When Is a Property Owner Liable for Your Injury?
Negligence comes in many forms, from actively injuring someone in an accident to passively contributing to injuries due to poor property maintenance. Premises liability law covers negligence of property owners, both residential and commercial, that results in injury. If you are injured at a business or someone’s home, the property could be liable for your medical bills and other expenses.
What Is Premises Liability Law?
Premises liability laws differ from state to state, but they have a similar theme in most cases. Property owners are responsible for maintaining a safe property to protect visitors from injury. This covers a wide scope of hazards that should be resolved to avoid injuries to anyone who is on the property. Some of these include:
- Repairing dangerous hazards – damaged stairs, floor boards, decks, balconies, railings, chairs, etc.
- Restraining or containing dogs to prevent bites and attacks
- Prevention of trips and slip accidents
- Preventing pool accidents and drownings
- Adequate security to prevent violence, rape, shootings and other criminal activity
- Prevention of apartment or hotel fires
- Injuries from falling items/merchandise
Not all injuries are preventable; but if negligence on the part of the property owner contributed to the injury, they may be liable.
Commercial Premises Liability
All property owners are legally responsible for protecting the safety of others on their property. For businesses, this means performing maintenance, inside and outside, to prevent injuries. Slips and falls are among the most common commercial premises liability injuries. Falling merchandise is a hazard in retail stores, especially big warehouse stores.
Preventing harm to customers extends beyond repairing stairways and sidewalks. Business owners also need to provide adequate protection from criminal behavior. This includes security cameras, well-lit areas, security personnel and other preventive operations. If a shooting occurs at a club or a rape/assault happens in a motel, it is possible the owner may be held at least partially liable if there were not adequate preventive measures in place.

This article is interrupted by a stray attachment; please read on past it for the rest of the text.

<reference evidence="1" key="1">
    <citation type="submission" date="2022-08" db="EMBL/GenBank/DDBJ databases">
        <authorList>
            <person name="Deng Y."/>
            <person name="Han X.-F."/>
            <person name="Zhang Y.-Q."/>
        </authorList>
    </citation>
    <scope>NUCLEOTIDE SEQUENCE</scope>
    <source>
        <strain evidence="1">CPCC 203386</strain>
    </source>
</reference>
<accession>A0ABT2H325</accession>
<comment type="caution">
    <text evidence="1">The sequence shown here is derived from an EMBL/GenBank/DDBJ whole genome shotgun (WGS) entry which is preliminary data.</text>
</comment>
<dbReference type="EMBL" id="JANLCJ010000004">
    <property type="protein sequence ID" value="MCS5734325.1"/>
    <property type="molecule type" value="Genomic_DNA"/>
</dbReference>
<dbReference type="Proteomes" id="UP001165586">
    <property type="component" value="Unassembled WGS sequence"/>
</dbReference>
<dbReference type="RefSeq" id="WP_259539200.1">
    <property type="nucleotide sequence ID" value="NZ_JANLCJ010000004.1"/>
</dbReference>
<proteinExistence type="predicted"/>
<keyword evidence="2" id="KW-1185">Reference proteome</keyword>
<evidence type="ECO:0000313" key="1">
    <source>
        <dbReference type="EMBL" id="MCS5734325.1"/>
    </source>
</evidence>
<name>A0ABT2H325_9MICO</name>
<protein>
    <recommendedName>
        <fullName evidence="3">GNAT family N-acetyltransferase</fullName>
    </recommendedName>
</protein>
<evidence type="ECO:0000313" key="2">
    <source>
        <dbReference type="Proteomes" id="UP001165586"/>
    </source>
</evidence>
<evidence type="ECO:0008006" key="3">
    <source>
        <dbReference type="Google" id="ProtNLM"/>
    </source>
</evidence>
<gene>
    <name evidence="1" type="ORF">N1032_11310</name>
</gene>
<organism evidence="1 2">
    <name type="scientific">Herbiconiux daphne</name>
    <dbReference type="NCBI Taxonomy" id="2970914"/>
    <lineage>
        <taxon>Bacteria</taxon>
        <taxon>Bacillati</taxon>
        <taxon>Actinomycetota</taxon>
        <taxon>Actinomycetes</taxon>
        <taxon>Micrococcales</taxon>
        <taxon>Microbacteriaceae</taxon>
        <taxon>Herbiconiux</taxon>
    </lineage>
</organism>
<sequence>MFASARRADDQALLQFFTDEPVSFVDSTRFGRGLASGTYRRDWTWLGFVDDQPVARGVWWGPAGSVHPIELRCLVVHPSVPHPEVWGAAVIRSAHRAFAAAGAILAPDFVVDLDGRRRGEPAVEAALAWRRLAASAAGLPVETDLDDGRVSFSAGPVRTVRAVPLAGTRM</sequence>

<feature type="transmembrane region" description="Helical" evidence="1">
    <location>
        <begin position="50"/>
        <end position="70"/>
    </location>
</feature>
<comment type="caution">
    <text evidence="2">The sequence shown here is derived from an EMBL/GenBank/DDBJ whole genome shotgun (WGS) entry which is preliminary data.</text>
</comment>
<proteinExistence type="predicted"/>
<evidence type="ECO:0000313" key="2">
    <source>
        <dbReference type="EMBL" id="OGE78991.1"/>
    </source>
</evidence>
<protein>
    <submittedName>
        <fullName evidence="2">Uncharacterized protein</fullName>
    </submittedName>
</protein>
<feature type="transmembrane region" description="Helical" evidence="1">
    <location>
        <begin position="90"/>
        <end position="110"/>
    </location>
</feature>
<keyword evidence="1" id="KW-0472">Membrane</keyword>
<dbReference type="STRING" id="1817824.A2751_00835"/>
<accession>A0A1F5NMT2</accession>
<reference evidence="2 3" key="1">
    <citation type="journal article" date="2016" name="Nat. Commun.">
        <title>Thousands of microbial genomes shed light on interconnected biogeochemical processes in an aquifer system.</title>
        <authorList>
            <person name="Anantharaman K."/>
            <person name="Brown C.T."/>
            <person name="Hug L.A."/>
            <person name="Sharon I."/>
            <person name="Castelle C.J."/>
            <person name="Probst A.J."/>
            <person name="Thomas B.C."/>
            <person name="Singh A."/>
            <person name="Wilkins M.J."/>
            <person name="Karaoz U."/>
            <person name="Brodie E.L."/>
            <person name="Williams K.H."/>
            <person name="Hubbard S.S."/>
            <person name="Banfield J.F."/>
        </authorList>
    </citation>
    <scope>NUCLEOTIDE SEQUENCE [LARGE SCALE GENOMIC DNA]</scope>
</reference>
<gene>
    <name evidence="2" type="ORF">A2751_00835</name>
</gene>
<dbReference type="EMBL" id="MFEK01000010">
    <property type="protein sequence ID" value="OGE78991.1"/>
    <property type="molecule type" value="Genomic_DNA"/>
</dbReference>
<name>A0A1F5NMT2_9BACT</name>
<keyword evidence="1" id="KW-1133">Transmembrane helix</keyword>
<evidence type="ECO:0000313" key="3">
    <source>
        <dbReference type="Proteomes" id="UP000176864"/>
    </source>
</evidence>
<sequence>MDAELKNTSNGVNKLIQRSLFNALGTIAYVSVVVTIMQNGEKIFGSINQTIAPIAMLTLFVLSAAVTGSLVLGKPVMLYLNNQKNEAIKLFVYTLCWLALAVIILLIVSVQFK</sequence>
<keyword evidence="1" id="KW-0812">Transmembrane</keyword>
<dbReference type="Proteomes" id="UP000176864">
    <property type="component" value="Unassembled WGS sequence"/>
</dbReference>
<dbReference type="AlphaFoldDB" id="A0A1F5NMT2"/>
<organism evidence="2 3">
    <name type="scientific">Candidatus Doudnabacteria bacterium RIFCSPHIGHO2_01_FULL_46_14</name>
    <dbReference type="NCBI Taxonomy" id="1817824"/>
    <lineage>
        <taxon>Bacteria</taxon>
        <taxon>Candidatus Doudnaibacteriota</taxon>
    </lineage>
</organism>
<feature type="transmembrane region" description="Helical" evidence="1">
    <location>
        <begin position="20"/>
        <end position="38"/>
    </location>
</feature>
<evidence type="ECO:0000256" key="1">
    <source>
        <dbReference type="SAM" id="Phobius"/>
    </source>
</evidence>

Residential Premises Liability
If you are at a friend’s home and a loose step causes you to fall and sustain a head injury, this may be a case of premises liability. While you may not want to sue a friend or family, you also do not want to pay for an injury that was caused by negligence. Most residential premise liability injuries are covered by homeowners’ or renters’ insurance policies – the insurance company most likely pays the compensation, not your friend or family member.
Should I Seek a Premises Liability Claim?
If you slip and fall in a store, breaking your arm, you may be wondering whether you can file a claim against the store owner. It depends on why you fell. Did your new shoes cause you to slip and fall, or was there loose carpeting or an unlabeled slippery floor that caused your fall? Property owners are responsible for maintaining a safe environment for visitors/guests/customers. If they were aware of the loose carpet and allowed it to remain, they may be liable for injuries caused by the hazard.
With any premises liability case, there needs to be harm to the victim. If you did not need medical attention or lose time from your job, it is unlikely worth pursuing a claim. However, if you needed medical care, treatments and time lost from work, you should explore whether you can file a premises liability claim to recover financial damages. This can include covering medical bills, lost wages, treatments, therapy and other compensation that is related to your injury.
For a free legal consultation about your premises liability injury, contact us at the Law Office of Dwayne L. Brown in Atlanta, GA or Montgomery, AL. We can evaluate your claim and advise you on your options for pursuing compensation for your injuries.
Posted on Behalf of Law Office of Dwayne L. Brown
Disclaimer: Our staff at the Law Office of Dwayne L. Brown have worked hard to become valued members of the Georgia business community. We write accident news stories with the intent and purpose of bringing awareness to the dangers of driving in our community with hopes that our fellow community members will use added precautions when operating a motor vehicle and avoid being seriously injured in an Alabama accident. This post is not intended to be a solicitation for business. The information provided in this post is not meant to be legal advice or medical advice. The picture used in this post is not representative of the accident described in this post.